This has been one of my most difficult obstacles. I used to be in the Navy. I wouldn’t consider myself popular, but I was always social and constantly had people coming to me in search of help. Ever since I separated, I have had the hardest time creating a new identity for myself. It was beyond crappy feeling like just a wife and mom. It’s great for those of you that are content with that, but that’s honestly not enough for me. I absolutely love my husband and being his wife and I absolutely love my daughter and being her mommy. However, there is more to me than just that. It’s pretty discouraging when people don’t even see you for that, but I guess that’s another topic for another day.

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Find hobbies

This is kind of an extension on not forgetting who you are. This is so incredibly important and deserves its own category!

I have found a lot of happiness in photography and sharing my ideas with you wonderful people. There is something beyond amazing about disappearing in your own world for a while.

Is there something that you used to do in high school that you don’t do anymore? I strongly encourage you to get back in to it! Creating hobbies brings you happiness. Happy mommy = happy baby. Happy wife = happy hubby.

Make the most out of it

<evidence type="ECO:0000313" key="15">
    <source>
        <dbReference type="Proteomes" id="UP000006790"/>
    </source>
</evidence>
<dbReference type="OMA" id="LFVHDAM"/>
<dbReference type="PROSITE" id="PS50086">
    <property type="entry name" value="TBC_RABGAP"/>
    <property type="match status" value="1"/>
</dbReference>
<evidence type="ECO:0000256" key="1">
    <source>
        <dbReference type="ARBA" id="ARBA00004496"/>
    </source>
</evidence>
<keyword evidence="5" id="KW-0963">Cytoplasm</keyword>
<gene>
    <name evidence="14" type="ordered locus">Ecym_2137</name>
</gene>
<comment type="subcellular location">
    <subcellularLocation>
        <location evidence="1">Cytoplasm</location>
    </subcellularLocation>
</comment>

I know a lot of separation from your family happens due to job relocations or needing a fresh start. This is by no means my ideal situation. However, we are so close to moving back home that all I can think about is the light at the end of the tunnel.

In the mean time, enjoy your time. Save up money to visit home or open your home to your family.

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Just because you’re doing isolated parenting doesn’t necessarily mean you’re completely on your own. Make sure to appreciate your husbands, especially if they are the means of you staying home with your little one. Don’t forget about your families, they raised you and I’m sure they’ll be excited to watch you raise your baby – even if it’s just from the sideline.

For those of you that yearn for further help, don’t hesitate to reach out. My inbox is always open!

-Kylee